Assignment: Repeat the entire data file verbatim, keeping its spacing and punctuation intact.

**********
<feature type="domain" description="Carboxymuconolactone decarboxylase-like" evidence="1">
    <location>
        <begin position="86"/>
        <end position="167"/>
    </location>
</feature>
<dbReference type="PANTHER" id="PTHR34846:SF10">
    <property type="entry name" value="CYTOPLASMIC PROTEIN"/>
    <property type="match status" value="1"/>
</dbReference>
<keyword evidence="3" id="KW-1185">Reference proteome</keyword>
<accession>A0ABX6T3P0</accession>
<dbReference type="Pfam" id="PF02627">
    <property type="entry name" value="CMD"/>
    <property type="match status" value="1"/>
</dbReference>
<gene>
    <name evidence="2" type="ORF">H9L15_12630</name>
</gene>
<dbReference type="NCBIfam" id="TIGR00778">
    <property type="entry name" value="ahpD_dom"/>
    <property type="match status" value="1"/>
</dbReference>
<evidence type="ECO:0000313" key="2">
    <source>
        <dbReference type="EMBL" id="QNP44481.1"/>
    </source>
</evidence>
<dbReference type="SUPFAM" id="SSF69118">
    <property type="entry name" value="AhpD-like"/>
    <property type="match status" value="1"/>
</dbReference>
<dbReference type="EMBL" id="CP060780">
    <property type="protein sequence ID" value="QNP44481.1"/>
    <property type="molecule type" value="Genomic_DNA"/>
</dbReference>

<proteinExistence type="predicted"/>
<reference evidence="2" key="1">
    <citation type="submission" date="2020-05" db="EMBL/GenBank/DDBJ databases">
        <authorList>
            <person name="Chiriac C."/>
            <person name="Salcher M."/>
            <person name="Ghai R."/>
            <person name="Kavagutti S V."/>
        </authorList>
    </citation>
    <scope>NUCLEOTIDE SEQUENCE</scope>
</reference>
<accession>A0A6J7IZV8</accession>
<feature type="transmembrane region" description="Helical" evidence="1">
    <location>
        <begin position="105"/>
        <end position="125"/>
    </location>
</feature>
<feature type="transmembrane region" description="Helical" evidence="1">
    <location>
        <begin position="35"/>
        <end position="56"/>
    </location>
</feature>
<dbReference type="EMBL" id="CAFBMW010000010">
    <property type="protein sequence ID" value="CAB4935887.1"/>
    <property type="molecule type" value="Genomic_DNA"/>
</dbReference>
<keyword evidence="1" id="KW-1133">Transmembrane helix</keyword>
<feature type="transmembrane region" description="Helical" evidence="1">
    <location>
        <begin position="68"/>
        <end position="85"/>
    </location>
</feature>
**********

<feature type="domain" description="Carboxymuconolactone decarboxylase-like" evidence="1">
    <location>
        <begin position="86"/>
        <end position="167"/>
    </location>
</feature>
<dbReference type="PANTHER" id="PTHR34846:SF10">
    <property type="entry name" value="CYTOPLASMIC PROTEIN"/>
    <property type="match status" value="1"/>
</dbReference>
<keyword evidence="3" id="KW-1185">Reference proteome</keyword>
<accession>A0ABX6T3P0</accession>
<dbReference type="Pfam" id="PF02627">
    <property type="entry name" value="CMD"/>
    <property type="match status" value="1"/>
</dbReference>
<gene>
    <name evidence="2" type="ORF">H9L15_12630</name>
</gene>
<dbReference type="NCBIfam" id="TIGR00778">
    <property type="entry name" value="ahpD_dom"/>
    <property type="match status" value="1"/>
</dbReference>
<evidence type="ECO:0000313" key="2">
    <source>
        <dbReference type="EMBL" id="QNP44481.1"/>
    </source>
</evidence>
<dbReference type="SUPFAM" id="SSF69118">
    <property type="entry name" value="AhpD-like"/>
    <property type="match status" value="1"/>
</dbReference>
<dbReference type="EMBL" id="CP060780">
    <property type="protein sequence ID" value="QNP44481.1"/>
    <property type="molecule type" value="Genomic_DNA"/>
</dbReference>

<proteinExistence type="predicted"/>
<reference evidence="2" key="1">
    <citation type="submission" date="2020-05" db="EMBL/GenBank/DDBJ databases">
        <authorList>
            <person name="Chiriac C."/>
            <person name="Salcher M."/>
            <person name="Ghai R."/>
            <person name="Kavagutti S V."/>
        </authorList>
    </citation>
    <scope>NUCLEOTIDE SEQUENCE</scope>
</reference>
<accession>A0A6J7IZV8</accession>
<feature type="transmembrane region" description="Helical" evidence="1">
    <location>
        <begin position="105"/>
        <end position="125"/>
    </location>
</feature>
<feature type="transmembrane region" description="Helical" evidence="1">
    <location>
        <begin position="35"/>
        <end position="56"/>
    </location>
</feature>
<dbReference type="EMBL" id="CAFBMW010000010">
    <property type="protein sequence ID" value="CAB4935887.1"/>
    <property type="molecule type" value="Genomic_DNA"/>
</dbReference>
<keyword evidence="1" id="KW-1133">Transmembrane helix</keyword>
<feature type="transmembrane region" description="Helical" evidence="1">
    <location>
        <begin position="68"/>
        <end position="85"/>
    </location>
</feature>